Readers’ Questions

What is housesitting? Who housesits?

Housesitters come in all shapes and sizes: Singles, couples, families, young adults, retirees, fulltimers like me, others who sit periodically during their holidays.

A part of the gig economy, housesitting is an exchange where petowners engage a housesitter to care for their home and pets while they are away. Typically, homeowners cover all the household and pet care expenses while the housesitter enjoys the home and surroundings for free. Although some housesitters are paid, usually it’s a quid pro quo and no money exchanges hands.

Tell us a little about yourself.

I sleep around. I can’t afford to live in my own home in Los Angeles, so I rent it out while I travel fulltime and launch a second career as a writer and journalist.

My “first” career was as a political consultant specializing in communication and coalition building. I was often the spokesperson for campaigns promoting and defending civil justice, environmental protection and women’s and consumers’ rights.

Then I ran for public office, got my derrière kicked and decided to take a sabbatical from politics. In my mid-40s, broke and broken, I traveled to the Middle East to work with refugees and write about their experiences.

Unable to live in my home while it was rented out, I initially stayed in writing colonies where I’d been awarded residencies or I crashed with friends and family. Later, I discovered housesitting as a more flexible way to live and write.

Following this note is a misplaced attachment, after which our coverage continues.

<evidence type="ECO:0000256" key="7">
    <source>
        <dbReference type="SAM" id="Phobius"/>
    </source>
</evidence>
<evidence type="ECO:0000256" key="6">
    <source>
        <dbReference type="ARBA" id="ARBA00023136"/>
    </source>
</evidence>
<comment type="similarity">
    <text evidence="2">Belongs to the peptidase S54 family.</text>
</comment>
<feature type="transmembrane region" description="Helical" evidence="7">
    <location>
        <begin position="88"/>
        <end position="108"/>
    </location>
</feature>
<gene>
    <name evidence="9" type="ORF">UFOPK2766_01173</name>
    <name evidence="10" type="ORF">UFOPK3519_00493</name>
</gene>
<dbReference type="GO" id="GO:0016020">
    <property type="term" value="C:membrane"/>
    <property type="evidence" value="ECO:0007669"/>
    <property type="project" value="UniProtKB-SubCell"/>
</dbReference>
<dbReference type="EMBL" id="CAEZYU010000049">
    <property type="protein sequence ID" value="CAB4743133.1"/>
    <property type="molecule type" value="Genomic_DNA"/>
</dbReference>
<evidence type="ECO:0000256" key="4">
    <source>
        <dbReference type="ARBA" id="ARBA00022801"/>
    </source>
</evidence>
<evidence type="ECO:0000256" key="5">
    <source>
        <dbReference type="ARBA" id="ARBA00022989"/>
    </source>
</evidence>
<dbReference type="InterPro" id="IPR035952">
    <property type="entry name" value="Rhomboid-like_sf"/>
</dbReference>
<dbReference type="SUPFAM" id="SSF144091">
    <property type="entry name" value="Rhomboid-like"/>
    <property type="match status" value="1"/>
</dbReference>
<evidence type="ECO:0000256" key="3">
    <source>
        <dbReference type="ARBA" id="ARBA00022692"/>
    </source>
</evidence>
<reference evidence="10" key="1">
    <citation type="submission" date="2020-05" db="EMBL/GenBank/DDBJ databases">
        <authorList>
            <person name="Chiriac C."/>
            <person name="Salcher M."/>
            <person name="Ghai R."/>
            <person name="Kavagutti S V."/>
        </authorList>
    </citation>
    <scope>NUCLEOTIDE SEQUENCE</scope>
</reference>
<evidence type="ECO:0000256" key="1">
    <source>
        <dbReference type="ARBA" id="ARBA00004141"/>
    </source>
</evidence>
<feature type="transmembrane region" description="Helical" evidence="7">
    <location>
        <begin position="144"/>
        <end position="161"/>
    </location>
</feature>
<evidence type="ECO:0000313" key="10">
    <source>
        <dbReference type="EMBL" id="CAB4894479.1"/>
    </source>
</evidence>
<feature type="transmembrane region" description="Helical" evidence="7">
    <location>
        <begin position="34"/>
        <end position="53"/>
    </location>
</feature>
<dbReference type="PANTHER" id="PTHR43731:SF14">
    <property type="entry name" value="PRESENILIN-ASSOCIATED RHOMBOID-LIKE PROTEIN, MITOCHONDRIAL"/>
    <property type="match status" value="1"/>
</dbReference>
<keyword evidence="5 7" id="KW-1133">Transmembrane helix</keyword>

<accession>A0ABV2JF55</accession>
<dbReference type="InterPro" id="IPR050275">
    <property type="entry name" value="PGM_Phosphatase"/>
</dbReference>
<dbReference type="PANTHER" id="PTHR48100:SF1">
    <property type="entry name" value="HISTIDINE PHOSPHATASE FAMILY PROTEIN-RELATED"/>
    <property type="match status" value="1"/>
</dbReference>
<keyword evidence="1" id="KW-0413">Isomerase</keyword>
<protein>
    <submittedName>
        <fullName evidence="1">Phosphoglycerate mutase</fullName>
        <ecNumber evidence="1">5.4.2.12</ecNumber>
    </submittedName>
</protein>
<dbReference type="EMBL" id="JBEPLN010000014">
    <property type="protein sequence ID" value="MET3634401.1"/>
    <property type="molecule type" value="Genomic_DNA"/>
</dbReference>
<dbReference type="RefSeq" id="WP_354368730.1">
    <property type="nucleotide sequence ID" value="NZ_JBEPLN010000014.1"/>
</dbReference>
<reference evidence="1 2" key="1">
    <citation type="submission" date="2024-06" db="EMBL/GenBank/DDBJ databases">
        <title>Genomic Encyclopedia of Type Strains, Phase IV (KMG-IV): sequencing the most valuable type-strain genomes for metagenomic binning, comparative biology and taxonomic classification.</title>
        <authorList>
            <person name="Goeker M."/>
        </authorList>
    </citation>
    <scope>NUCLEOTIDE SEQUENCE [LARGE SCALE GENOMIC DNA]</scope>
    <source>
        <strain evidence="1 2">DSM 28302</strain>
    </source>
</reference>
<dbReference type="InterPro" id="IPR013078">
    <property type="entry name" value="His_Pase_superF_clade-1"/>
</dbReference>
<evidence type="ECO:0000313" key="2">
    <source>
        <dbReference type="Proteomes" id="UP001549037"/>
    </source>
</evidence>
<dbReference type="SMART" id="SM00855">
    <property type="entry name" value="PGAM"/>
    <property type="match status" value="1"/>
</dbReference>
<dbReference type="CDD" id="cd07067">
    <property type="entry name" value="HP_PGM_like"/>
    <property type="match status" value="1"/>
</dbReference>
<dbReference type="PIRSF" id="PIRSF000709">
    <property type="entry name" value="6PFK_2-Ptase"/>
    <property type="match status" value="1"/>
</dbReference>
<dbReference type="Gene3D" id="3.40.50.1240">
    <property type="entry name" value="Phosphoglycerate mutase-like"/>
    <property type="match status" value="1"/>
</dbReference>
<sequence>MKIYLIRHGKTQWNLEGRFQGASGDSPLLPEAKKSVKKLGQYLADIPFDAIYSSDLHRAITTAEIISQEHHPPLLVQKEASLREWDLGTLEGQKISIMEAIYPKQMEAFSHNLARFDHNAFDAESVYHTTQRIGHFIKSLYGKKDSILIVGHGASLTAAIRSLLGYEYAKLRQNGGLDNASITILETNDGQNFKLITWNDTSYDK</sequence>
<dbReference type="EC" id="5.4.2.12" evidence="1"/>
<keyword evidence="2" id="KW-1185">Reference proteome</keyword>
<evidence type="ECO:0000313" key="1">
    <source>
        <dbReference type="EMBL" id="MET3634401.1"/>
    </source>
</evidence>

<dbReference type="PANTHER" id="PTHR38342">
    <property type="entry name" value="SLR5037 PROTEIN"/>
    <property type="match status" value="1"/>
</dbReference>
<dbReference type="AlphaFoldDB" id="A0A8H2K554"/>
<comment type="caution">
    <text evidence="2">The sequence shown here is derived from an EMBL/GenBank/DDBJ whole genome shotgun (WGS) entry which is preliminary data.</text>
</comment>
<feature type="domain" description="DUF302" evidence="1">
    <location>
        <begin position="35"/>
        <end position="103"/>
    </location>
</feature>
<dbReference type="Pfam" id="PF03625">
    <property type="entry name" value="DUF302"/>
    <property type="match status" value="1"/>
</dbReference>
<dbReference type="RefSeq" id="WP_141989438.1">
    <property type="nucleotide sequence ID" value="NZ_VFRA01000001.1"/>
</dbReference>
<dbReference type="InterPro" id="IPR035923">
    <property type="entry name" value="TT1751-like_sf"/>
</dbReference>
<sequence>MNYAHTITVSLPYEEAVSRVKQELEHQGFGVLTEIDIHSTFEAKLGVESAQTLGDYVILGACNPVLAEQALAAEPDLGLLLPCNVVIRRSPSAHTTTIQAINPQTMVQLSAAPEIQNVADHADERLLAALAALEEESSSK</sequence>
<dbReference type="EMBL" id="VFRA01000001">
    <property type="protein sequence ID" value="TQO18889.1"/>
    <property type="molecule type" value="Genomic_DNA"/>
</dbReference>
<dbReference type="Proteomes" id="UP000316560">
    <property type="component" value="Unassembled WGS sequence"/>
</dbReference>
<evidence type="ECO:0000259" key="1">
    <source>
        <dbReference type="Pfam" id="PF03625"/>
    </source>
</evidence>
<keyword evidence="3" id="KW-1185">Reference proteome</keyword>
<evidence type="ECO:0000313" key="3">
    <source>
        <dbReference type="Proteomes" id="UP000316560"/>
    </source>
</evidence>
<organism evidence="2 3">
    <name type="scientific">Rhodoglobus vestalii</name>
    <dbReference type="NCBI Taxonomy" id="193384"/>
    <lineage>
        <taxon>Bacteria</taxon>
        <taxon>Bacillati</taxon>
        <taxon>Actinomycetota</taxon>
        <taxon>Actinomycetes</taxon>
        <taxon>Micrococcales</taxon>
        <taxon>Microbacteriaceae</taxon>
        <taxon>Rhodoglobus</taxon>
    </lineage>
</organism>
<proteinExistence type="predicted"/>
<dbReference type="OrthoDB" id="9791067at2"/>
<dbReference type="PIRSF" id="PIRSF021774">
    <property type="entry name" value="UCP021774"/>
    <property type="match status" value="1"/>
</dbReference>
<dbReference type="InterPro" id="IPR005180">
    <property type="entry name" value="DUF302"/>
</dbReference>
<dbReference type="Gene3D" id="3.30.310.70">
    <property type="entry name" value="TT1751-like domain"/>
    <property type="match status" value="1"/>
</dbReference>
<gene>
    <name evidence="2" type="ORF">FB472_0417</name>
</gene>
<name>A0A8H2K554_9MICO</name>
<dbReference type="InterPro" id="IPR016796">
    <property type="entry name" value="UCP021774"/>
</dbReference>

I’ve been travelling fulltime since 2009. That year, I drove across America 4½ times, packed and unpacked 64 times and slept in 58 beds, thereby earning my “sleeping around” creds.


How did you start housesitting?

I didn’t wake up one morning and declare, “I’m going to become a housesitter today!” My lifestyle evolved. My first housesit was for my cousin, a 3-month gig in North Carolina caring for her deaf cat DeeDee and Pouncer, a proud tomcat I taught to use a litter box. (Uh, that’s a whole other story!)

But, as these stories inevitably go, there was a man involved. While flying back from a reporting trip in the West Bank, I sat next to a handsome Brit. As our courtship unfolded, I decided to spend some time in London, but didn’t want to put too much pressure on our fledgling relationship. I joined Trusted, then a new start-up, and landed a 2-month housesit in London during the summer Olympics! The guy disappeared, but I fell in love with London – and with the concept of housesitting.

Since then, I’ve housesat in some of the world’s most glorious cities: Berlin, Amsterdam, Hanoi, Osaka, Kuala Lumpur, Singapore and Maputo, Mozambique. I spend half of each year at a recurring housesit in Ajijic, Mexico, living in a 4-story house with panoramic views of Lake Chapala. It’s where I spoil ChaCha, the rambunctious pit/lab rescue I’ve helped raise for the last 8 years.

What was your most unusual housesit?